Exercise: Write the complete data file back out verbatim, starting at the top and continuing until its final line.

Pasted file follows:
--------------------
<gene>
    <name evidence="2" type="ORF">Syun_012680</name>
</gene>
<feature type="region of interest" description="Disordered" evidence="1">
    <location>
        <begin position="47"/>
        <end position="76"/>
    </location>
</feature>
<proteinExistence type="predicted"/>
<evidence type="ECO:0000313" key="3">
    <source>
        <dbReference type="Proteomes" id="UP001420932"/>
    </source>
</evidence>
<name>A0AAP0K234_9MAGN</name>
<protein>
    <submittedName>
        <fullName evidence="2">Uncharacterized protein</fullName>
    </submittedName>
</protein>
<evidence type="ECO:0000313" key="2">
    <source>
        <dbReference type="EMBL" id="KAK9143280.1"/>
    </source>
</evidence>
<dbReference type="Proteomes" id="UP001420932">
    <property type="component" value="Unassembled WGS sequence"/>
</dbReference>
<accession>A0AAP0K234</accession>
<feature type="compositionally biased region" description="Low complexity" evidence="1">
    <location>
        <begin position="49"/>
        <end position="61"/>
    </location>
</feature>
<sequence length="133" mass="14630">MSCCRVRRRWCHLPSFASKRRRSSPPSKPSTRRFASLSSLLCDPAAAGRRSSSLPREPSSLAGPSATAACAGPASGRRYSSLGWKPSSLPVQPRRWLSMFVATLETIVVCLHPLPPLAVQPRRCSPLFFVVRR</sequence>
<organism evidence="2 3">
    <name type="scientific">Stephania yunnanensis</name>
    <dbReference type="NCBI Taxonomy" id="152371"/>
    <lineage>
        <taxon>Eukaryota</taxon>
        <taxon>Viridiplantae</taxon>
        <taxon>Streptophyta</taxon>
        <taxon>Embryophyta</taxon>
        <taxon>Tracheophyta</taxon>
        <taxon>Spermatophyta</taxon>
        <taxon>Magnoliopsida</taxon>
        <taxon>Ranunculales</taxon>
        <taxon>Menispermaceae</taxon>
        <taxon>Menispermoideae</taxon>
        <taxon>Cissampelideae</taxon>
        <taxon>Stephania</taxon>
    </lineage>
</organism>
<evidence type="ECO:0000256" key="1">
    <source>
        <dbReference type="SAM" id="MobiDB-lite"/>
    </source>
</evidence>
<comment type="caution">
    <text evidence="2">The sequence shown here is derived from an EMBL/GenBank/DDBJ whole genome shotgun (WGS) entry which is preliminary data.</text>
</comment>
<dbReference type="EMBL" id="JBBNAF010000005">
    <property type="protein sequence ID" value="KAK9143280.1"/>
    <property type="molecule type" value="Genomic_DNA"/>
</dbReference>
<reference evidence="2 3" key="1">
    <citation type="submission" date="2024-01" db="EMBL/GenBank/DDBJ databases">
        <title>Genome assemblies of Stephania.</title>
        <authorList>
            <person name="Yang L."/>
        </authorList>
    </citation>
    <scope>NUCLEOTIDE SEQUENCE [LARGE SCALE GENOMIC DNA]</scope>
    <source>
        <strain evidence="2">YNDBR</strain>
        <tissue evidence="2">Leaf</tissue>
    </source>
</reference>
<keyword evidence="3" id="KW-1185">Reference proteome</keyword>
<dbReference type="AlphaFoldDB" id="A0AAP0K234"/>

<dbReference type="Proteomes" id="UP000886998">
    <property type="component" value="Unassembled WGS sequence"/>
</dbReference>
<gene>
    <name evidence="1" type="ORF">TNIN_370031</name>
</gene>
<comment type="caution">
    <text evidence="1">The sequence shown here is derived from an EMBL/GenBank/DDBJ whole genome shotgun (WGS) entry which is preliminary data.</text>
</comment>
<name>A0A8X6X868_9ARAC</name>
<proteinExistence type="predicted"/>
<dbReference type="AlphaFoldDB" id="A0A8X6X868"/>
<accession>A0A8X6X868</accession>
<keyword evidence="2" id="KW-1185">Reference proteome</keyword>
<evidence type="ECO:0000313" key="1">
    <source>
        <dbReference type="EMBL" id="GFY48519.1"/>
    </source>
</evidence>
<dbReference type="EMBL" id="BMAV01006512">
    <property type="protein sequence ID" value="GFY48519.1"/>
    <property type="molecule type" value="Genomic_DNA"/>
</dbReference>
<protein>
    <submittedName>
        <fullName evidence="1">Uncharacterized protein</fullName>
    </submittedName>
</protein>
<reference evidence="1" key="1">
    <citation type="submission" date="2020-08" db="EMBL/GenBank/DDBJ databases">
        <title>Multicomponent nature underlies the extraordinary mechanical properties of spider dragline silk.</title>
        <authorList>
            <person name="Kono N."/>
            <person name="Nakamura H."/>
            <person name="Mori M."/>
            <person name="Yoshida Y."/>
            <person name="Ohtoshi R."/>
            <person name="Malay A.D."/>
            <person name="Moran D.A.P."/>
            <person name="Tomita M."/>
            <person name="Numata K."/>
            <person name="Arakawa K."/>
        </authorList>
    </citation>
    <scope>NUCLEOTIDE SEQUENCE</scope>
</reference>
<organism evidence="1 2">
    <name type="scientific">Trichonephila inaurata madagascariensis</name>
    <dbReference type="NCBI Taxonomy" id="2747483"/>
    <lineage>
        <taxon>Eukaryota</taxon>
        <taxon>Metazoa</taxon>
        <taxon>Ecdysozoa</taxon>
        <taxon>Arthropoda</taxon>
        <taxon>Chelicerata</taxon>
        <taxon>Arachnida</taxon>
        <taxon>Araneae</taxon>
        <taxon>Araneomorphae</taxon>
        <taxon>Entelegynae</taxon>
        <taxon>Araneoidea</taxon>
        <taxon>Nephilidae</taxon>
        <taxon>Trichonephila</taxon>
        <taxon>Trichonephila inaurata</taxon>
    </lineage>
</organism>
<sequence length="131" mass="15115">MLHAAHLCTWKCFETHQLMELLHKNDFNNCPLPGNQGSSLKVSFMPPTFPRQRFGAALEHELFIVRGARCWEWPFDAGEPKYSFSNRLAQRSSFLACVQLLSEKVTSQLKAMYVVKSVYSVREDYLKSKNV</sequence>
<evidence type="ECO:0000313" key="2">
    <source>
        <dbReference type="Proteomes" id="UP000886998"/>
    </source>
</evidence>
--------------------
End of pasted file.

<gene>
    <name evidence="2" type="ORF">Syun_012680</name>
</gene>
<feature type="region of interest" description="Disordered" evidence="1">
    <location>
        <begin position="47"/>
        <end position="76"/>
    </location>
</feature>
<proteinExistence type="predicted"/>
<evidence type="ECO:0000313" key="3">
    <source>
        <dbReference type="Proteomes" id="UP001420932"/>
    </source>
</evidence>
<name>A0AAP0K234_9MAGN</name>
<protein>
    <submittedName>
        <fullName evidence="2">Uncharacterized protein</fullName>
    </submittedName>
</protein>
<evidence type="ECO:0000313" key="2">
    <source>
        <dbReference type="EMBL" id="KAK9143280.1"/>
    </source>
</evidence>
<dbReference type="Proteomes" id="UP001420932">
    <property type="component" value="Unassembled WGS sequence"/>
</dbReference>
<accession>A0AAP0K234</accession>
<feature type="compositionally biased region" description="Low complexity" evidence="1">
    <location>
        <begin position="49"/>
        <end position="61"/>
    </location>
</feature>
<sequence length="133" mass="14630">MSCCRVRRRWCHLPSFASKRRRSSPPSKPSTRRFASLSSLLCDPAAAGRRSSSLPREPSSLAGPSATAACAGPASGRRYSSLGWKPSSLPVQPRRWLSMFVATLETIVVCLHPLPPLAVQPRRCSPLFFVVRR</sequence>
<organism evidence="2 3">
    <name type="scientific">Stephania yunnanensis</name>
    <dbReference type="NCBI Taxonomy" id="152371"/>
    <lineage>
        <taxon>Eukaryota</taxon>
        <taxon>Viridiplantae</taxon>
        <taxon>Streptophyta</taxon>
        <taxon>Embryophyta</taxon>
        <taxon>Tracheophyta</taxon>
        <taxon>Spermatophyta</taxon>
        <taxon>Magnoliopsida</taxon>
        <taxon>Ranunculales</taxon>
        <taxon>Menispermaceae</taxon>
        <taxon>Menispermoideae</taxon>
        <taxon>Cissampelideae</taxon>
        <taxon>Stephania</taxon>
    </lineage>
</organism>
<evidence type="ECO:0000256" key="1">
    <source>
        <dbReference type="SAM" id="MobiDB-lite"/>
    </source>
</evidence>
<comment type="caution">
    <text evidence="2">The sequence shown here is derived from an EMBL/GenBank/DDBJ whole genome shotgun (WGS) entry which is preliminary data.</text>
</comment>
<dbReference type="EMBL" id="JBBNAF010000005">
    <property type="protein sequence ID" value="KAK9143280.1"/>
    <property type="molecule type" value="Genomic_DNA"/>
</dbReference>
<reference evidence="2 3" key="1">
    <citation type="submission" date="2024-01" db="EMBL/GenBank/DDBJ databases">
        <title>Genome assemblies of Stephania.</title>
        <authorList>
            <person name="Yang L."/>
        </authorList>
    </citation>
    <scope>NUCLEOTIDE SEQUENCE [LARGE SCALE GENOMIC DNA]</scope>
    <source>
        <strain evidence="2">YNDBR</strain>
        <tissue evidence="2">Leaf</tissue>
    </source>
</reference>
<keyword evidence="3" id="KW-1185">Reference proteome</keyword>
<dbReference type="AlphaFoldDB" id="A0AAP0K234"/>

<dbReference type="Proteomes" id="UP000886998">
    <property type="component" value="Unassembled WGS sequence"/>
</dbReference>
<gene>
    <name evidence="1" type="ORF">TNIN_370031</name>
</gene>
<comment type="caution">
    <text evidence="1">The sequence shown here is derived from an EMBL/GenBank/DDBJ whole genome shotgun (WGS) entry which is preliminary data.</text>
</comment>
<name>A0A8X6X868_9ARAC</name>
<proteinExistence type="predicted"/>
<dbReference type="AlphaFoldDB" id="A0A8X6X868"/>
<accession>A0A8X6X868</accession>
<keyword evidence="2" id="KW-1185">Reference proteome</keyword>
<evidence type="ECO:0000313" key="1">
    <source>
        <dbReference type="EMBL" id="GFY48519.1"/>
    </source>
</evidence>
<dbReference type="EMBL" id="BMAV01006512">
    <property type="protein sequence ID" value="GFY48519.1"/>
    <property type="molecule type" value="Genomic_DNA"/>
</dbReference>
<protein>
    <submittedName>
        <fullName evidence="1">Uncharacterized protein</fullName>
    </submittedName>
</protein>
<reference evidence="1" key="1">
    <citation type="submission" date="2020-08" db="EMBL/GenBank/DDBJ databases">
        <title>Multicomponent nature underlies the extraordinary mechanical properties of spider dragline silk.</title>
        <authorList>
            <person name="Kono N."/>
            <person name="Nakamura H."/>
            <person name="Mori M."/>
            <person name="Yoshida Y."/>
            <person name="Ohtoshi R."/>
            <person name="Malay A.D."/>
            <person name="Moran D.A.P."/>
            <person name="Tomita M."/>
            <person name="Numata K."/>
            <person name="Arakawa K."/>
        </authorList>
    </citation>
    <scope>NUCLEOTIDE SEQUENCE</scope>
</reference>
<organism evidence="1 2">
    <name type="scientific">Trichonephila inaurata madagascariensis</name>
    <dbReference type="NCBI Taxonomy" id="2747483"/>
    <lineage>
        <taxon>Eukaryota</taxon>
        <taxon>Metazoa</taxon>
        <taxon>Ecdysozoa</taxon>
        <taxon>Arthropoda</taxon>
        <taxon>Chelicerata</taxon>
        <taxon>Arachnida</taxon>
        <taxon>Araneae</taxon>
        <taxon>Araneomorphae</taxon>
        <taxon>Entelegynae</taxon>
        <taxon>Araneoidea</taxon>
        <taxon>Nephilidae</taxon>
        <taxon>Trichonephila</taxon>
        <taxon>Trichonephila inaurata</taxon>
    </lineage>
</organism>
<sequence length="131" mass="15115">MLHAAHLCTWKCFETHQLMELLHKNDFNNCPLPGNQGSSLKVSFMPPTFPRQRFGAALEHELFIVRGARCWEWPFDAGEPKYSFSNRLAQRSSFLACVQLLSEKVTSQLKAMYVVKSVYSVREDYLKSKNV</sequence>
<evidence type="ECO:0000313" key="2">
    <source>
        <dbReference type="Proteomes" id="UP000886998"/>
    </source>
</evidence>